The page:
Friday, 26 November 2010

Widdington, Essex

St Mary is a perfectly average, restored Essex church pleasantly situated in the heart of the pretty village of Widdington. It has some old glass, a rather nice brass and some monuments, all in all run of the mill but pleasant enough.

ST MARY. Nave and chancel, and W tower of 1771, rebuilt in 1872. Of the same time the large imitation Perp windows on the N and S sides. The E window however and the chancel S window are original early C14 work. Inside one notices an earlier history of the chancel. There is one Norman N window and there is the surround of the Dec S window which is of c. 1260, with shafts, much dog tooth decoration and good stiff-leaf capitals. - SCREEN. By Sir Guy Dawber, 1907. By the same WAR MEMORIAL, a simple oval tablet with good lettering. - STAINED GLASS. Sundial dated 1664 in a N window. - PLATE. Cup of 1562 with two bands of ornament; Paten and Almsdish probably late C17. - BRASS to a Civilian, feet missing, C14.

St Mary (3)

Brass priest (2)

Window arms

WIDDINGTON. A small village with a pleasant green near the source of Cambridge’s river, its oldest possession is a Norman window in the church, opening to a 15th century vestry. The church has been much restored, and its tower has been rebuilt with bold gargoyles and handsome pinnacles, but it has kept treasures from all the great centuries. Behind the altar is a 14th century window with fine carving about it, a grotesque head with foliage coming from its mouth and a bird eating fruit. Another window has the shields of France and England in 14th century glass, and a medallion of 1664 showing a sundial and an hourglass. There is a piscina 700 years old, and a brass portrait of a civilian who lived before America was on the map. The oak doors and their ironwork in the porch are notable, and are said to be 15th century.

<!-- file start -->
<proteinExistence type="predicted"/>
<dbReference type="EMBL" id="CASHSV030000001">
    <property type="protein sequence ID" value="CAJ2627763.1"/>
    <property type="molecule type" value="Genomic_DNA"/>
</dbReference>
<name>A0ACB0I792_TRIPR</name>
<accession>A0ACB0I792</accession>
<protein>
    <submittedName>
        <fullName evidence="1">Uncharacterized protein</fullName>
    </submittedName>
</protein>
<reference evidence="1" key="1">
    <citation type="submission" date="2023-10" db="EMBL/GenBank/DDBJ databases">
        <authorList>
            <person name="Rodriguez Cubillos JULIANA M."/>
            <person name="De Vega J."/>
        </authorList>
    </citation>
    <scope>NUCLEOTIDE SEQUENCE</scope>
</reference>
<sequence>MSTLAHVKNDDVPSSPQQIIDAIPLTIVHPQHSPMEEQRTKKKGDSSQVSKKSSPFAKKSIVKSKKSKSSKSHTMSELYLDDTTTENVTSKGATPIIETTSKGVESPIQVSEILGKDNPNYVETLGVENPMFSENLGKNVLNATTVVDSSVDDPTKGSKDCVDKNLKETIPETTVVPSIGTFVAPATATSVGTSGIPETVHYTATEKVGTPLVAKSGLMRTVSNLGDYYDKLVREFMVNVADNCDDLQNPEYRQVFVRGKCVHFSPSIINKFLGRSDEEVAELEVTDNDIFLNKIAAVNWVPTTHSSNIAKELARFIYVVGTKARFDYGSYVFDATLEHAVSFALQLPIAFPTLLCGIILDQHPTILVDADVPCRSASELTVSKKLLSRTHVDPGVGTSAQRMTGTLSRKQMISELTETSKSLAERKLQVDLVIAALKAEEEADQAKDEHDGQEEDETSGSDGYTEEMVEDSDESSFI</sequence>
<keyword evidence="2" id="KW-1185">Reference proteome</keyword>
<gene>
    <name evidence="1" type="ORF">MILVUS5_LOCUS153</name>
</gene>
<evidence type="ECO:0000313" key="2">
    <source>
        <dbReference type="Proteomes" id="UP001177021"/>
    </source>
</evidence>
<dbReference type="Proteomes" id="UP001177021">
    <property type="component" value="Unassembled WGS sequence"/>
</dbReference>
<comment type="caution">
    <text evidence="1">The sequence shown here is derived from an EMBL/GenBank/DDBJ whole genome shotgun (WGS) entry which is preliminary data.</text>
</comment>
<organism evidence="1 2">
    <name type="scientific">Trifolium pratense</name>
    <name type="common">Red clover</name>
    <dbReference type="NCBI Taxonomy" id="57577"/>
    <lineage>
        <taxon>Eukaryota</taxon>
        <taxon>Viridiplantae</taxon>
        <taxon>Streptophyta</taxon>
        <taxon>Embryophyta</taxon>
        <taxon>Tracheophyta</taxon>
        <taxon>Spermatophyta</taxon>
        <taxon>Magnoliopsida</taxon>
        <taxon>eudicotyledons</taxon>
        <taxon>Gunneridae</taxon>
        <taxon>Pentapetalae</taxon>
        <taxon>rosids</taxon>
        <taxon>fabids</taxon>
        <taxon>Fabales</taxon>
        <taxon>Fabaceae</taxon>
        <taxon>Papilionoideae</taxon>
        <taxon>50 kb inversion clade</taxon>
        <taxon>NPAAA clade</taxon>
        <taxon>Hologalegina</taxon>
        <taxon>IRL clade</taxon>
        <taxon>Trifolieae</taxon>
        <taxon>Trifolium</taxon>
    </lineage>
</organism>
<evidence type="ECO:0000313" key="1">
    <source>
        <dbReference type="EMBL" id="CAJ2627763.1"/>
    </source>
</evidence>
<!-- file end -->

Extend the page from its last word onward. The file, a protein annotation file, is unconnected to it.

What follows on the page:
Widdington Hall not far away is now a farm, and goes back to the 15th century. Beside it is a Tudor barn; but an even finer barn belongs to Prior’s Hall, a farmhouse whose stone walls behind the plaster are believed to be almost as old as Magna Carta. The barn has eight bays, side aisles, and gables with foiled bargeboards.

Flickr set.

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